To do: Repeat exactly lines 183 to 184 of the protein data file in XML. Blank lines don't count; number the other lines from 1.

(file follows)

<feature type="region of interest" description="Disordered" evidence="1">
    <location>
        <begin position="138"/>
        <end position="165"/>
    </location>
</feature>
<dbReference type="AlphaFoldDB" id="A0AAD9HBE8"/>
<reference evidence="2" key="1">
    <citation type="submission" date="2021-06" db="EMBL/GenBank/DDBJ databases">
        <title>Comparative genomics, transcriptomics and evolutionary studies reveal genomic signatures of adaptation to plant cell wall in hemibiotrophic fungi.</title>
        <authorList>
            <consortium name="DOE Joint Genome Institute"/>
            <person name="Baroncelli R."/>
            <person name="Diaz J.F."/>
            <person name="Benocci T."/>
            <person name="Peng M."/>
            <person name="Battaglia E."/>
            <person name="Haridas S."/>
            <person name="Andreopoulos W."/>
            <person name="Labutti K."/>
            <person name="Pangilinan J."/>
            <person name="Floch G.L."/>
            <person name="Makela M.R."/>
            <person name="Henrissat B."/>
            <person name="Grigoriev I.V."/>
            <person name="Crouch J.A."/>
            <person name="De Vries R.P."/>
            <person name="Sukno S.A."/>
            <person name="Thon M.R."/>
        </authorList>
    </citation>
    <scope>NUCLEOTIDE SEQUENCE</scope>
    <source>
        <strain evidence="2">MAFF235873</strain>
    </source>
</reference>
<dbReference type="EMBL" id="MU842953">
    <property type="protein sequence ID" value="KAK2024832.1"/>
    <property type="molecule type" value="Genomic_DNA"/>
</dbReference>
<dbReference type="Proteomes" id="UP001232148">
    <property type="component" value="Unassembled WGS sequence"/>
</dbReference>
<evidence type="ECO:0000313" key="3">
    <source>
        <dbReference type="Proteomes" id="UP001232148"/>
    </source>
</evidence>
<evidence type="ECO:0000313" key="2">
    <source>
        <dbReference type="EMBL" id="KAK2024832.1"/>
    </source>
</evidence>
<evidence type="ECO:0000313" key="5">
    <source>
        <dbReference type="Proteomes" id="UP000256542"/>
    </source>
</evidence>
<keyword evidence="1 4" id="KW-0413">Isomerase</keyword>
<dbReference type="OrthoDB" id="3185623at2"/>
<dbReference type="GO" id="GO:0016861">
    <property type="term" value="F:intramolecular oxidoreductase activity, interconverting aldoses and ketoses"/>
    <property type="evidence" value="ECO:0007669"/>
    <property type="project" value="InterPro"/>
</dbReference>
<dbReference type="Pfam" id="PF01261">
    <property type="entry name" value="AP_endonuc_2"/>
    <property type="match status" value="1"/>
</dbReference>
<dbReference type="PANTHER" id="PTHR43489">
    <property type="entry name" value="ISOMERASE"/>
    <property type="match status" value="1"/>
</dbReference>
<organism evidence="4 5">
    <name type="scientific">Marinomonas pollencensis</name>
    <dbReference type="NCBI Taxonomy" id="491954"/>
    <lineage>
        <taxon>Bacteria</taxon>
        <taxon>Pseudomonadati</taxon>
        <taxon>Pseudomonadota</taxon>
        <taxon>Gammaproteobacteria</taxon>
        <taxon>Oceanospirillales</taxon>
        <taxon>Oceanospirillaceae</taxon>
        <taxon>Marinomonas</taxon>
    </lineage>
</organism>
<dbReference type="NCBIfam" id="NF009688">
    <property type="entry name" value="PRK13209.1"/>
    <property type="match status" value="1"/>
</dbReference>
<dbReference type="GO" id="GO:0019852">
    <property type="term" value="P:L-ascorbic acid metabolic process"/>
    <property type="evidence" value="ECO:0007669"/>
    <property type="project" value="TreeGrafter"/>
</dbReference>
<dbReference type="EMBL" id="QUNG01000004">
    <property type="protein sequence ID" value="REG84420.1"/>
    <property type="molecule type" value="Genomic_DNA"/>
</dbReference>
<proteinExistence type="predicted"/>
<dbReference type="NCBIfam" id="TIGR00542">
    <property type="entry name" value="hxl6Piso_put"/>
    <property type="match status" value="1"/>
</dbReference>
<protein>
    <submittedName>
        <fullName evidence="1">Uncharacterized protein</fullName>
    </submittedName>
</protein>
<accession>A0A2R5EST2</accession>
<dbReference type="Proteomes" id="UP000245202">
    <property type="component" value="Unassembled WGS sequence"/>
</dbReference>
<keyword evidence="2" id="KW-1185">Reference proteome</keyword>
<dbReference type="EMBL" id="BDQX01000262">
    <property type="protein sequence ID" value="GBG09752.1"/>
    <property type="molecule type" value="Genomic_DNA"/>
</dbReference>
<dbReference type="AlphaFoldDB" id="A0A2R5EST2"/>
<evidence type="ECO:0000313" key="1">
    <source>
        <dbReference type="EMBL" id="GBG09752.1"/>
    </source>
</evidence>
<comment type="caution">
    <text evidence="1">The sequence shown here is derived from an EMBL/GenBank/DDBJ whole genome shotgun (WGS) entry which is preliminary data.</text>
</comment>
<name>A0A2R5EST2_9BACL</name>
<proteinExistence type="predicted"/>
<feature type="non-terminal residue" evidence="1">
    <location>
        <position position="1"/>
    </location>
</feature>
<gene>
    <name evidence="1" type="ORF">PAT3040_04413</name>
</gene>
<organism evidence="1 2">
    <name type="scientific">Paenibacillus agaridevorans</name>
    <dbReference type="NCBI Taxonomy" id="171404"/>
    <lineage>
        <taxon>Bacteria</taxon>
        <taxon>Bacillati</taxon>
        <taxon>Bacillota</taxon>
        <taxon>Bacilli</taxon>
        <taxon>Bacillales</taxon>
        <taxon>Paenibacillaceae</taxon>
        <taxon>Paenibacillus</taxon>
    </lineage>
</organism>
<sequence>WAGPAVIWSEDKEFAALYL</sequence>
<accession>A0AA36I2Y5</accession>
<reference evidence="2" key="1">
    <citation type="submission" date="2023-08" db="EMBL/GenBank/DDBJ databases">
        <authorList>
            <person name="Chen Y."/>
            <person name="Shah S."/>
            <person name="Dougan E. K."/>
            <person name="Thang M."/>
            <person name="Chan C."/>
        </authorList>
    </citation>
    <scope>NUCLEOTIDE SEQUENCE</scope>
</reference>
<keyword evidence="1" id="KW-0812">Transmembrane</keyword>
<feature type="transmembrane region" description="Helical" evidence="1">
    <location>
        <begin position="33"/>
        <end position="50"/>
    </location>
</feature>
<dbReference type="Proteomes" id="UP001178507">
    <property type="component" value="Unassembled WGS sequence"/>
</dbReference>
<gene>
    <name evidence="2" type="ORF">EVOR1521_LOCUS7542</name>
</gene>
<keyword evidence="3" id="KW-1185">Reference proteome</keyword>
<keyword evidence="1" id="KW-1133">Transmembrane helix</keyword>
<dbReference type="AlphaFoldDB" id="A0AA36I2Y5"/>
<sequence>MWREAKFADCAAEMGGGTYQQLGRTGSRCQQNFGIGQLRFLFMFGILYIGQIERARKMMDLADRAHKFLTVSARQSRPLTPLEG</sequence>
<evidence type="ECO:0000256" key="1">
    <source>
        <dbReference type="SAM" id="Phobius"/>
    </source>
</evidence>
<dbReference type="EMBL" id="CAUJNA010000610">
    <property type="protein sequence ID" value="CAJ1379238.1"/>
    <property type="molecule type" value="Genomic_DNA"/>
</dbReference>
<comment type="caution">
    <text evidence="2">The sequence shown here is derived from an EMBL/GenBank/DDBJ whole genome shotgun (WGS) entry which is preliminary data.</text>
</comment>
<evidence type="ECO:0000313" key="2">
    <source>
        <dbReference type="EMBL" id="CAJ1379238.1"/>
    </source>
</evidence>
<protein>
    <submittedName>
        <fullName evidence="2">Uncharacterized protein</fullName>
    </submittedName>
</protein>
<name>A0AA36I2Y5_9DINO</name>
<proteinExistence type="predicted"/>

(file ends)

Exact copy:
    <source>
        <dbReference type="SAM" id="Phobius"/>